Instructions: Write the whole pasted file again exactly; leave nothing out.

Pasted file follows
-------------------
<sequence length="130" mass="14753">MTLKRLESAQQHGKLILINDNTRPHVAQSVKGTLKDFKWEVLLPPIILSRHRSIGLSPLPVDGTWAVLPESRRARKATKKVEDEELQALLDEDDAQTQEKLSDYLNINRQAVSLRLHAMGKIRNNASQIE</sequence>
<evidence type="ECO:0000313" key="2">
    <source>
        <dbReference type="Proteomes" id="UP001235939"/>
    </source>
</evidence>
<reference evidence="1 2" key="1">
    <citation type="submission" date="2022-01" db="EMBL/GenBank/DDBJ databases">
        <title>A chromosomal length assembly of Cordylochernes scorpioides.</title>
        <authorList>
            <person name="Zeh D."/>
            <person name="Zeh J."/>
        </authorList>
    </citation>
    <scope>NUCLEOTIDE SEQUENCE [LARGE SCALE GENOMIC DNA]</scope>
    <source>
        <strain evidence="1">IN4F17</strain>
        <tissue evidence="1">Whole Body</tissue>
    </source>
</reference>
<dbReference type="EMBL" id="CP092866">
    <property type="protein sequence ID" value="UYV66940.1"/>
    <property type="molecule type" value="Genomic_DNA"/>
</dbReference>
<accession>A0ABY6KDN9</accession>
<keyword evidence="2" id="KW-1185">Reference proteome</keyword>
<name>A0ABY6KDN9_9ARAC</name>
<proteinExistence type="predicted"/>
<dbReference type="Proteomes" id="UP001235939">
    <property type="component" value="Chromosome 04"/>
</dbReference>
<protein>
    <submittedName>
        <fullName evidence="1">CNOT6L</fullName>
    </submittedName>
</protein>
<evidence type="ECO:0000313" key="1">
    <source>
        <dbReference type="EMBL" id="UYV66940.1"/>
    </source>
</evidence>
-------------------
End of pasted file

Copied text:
<sequence length="130" mass="14753">MTLKRLESAQQHGKLILINDNTRPHVAQSVKGTLKDFKWEVLLPPIILSRHRSIGLSPLPVDGTWAVLPESRRARKATKKVEDEELQALLDEDDAQTQEKLSDYLNINRQAVSLRLHAMGKIRNNASQIE</sequence>
<evidence type="ECO:0000313" key="2">
    <source>
        <dbReference type="Proteomes" id="UP001235939"/>
    </source>
</evidence>
<reference evidence="1 2" key="1">
    <citation type="submission" date="2022-01" db="EMBL/GenBank/DDBJ databases">
        <title>A chromosomal length assembly of Cordylochernes scorpioides.</title>
        <authorList>
            <person name="Zeh D."/>
            <person name="Zeh J."/>
        </authorList>
    </citation>
    <scope>NUCLEOTIDE SEQUENCE [LARGE SCALE GENOMIC DNA]</scope>
    <source>
        <strain evidence="1">IN4F17</strain>
        <tissue evidence="1">Whole Body</tissue>
    </source>
</reference>
<dbReference type="EMBL" id="CP092866">
    <property type="protein sequence ID" value="UYV66940.1"/>
    <property type="molecule type" value="Genomic_DNA"/>
</dbReference>
<accession>A0ABY6KDN9</accession>
<keyword evidence="2" id="KW-1185">Reference proteome</keyword>
<name>A0ABY6KDN9_9ARAC</name>
<proteinExistence type="predicted"/>
<dbReference type="Proteomes" id="UP001235939">
    <property type="component" value="Chromosome 04"/>
</dbReference>
<protein>
    <submittedName>
        <fullName evidence="1">CNOT6L</fullName>
    </submittedName>
</protein>
<evidence type="ECO:0000313" key="1">
    <source>
        <dbReference type="EMBL" id="UYV66940.1"/>
    </source>
</evidence>